Developer In Düsseldorf: Segun’s Abroad Life.

November 8, 2019

Today’s Abroad Life is about a place and a thing I know next to nothing about – Germany and Software developing. Who better to help straighten things out that Segun Famisa, a software developer who has spent the past two years kicking butt and taking names in software development all the way in Germany.

Before this call started, I made the mistake of googling how much a developer earns and Google told me personally, that developers earn an average salary of about $106,000. Facts or nah?

Well, I live in Germany and these figures usually vary from city to city. A developer can earn more in London and earn less in New York. Or they could be balling in San Francisco. There’s no real global average. In Germany, it can go from €40,000 all the way to €100,000. It depends on certain factors like cost of living, city, company, experience level, etc.

Hold on, let me bring my calculator out real quick.
Okay oh.

I see. So one Euro makes ₦400. We will now be taking a break from Abroad Life to have a special cross-over event. Abroad life meets Naira Life meets a masterclass to make Boyin a developer in two days.

Haha. Oh really?

Really really. This bag won’t make itself. What’s the first thing I have to know to become a developer?

Probably just how computers work you know how the internet works. Like, what happens you type a tweet?

You hit send?

LOL, well yes that. But also, what makes it tick and the software behind that.

Got it! All I have to do is learn the software behind the entire internet before Sunday.

Ah, you’ll do what? I’ll say this though. Software development has one of the lowest barriers to entry. Like you could go from novice to a reasonable point in about 6 months. Getting from 0 – 1 is the hardest part, 1 – n is a lot easier.

Okay. I’ve stored that in my basket of knowledge. What made you want to become a developer? I could be wrong, but I don’t see Nigerian universities offering that as a course.

Oh, they do. I finished from OAU, and there was a Computer Science and Engineering program. Others have maybe software engineering programs. I mean you don’t need formal education to become a developer but the option is there in Nigeria.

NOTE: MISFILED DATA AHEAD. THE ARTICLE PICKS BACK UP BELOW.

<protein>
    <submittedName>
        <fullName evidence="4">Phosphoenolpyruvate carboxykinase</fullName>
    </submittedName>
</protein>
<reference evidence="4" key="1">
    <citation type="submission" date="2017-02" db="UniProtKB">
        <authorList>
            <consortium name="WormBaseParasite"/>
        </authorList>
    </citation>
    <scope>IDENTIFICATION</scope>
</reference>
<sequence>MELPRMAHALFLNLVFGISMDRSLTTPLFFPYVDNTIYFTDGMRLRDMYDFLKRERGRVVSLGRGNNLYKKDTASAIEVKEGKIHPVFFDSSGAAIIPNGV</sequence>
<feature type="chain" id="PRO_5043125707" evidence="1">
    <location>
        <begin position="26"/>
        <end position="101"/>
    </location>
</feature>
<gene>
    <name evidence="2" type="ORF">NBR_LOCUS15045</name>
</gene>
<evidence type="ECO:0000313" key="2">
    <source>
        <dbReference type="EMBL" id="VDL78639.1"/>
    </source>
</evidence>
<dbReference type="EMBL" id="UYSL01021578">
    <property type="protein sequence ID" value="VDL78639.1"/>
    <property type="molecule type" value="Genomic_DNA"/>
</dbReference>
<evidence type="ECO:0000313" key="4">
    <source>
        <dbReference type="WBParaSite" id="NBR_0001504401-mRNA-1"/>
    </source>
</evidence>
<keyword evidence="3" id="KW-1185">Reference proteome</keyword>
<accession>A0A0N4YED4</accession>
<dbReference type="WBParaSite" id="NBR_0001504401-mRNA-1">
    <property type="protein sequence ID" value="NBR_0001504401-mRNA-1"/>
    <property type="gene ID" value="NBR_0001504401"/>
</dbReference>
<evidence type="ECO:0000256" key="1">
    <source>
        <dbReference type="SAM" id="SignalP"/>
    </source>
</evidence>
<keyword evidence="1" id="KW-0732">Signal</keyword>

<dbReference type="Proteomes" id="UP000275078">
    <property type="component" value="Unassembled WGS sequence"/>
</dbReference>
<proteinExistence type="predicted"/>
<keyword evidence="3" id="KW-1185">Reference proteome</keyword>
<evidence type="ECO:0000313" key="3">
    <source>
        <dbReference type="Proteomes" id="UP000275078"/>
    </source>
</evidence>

Uh-oh. ASUU 1, Boyin 0.

So you asked about becoming a developer and I’ll say I stumbled into it. My first encounter with making things work on computers was in secondary school when a corper taught us basic computer programming, you know Q Basic etc.

*Pretends to know what Q basic is*

From there, my interest in computers was piqued. So when I attended Obafemi Awolowo University, I took some courses, like Fortran 77.

Oh ofcourse! Fortan 77. *No idea what that is*

Haha. It’s a programming language. So in my second year of Uni, OAU went on strike.

Pretends to be shocked.

Because students are stubborn, nobody went home. There was a program co-sponsored by Nokia and MIT that happened during that period. It was called EPROM. Entrepreneurial Programming and Management. There we learnt how to program Nokia Phones, S40 and S60  phones.

Wait, wait, wait. You’re talking a lot of nerd here!

LOL. Okay, so pretty much we learnt how the operating systems on Nokia phones like the N-Series and the E-Series worked, and how to build apps. All of this was during the strike oh.

So how did you go from being an undergrad tinkering with an N75, to becoming a Google developer expert for android?

So there was a person involved with the Nokia program in OAU called Fowe that started an IT program for mentees, which I joined. He pointed the members of the group in the right directions and pushed me to learn how to develop android apps. I graduated and started working in different companies associated with the craft. After that, I became very, very active in the developer community in OAU and Lagos — doing presentations on new, cool products, writing articles, giving talks, attending seminars etc. These are some of the things that kind of get you some notice.

*Furiously takes down notes*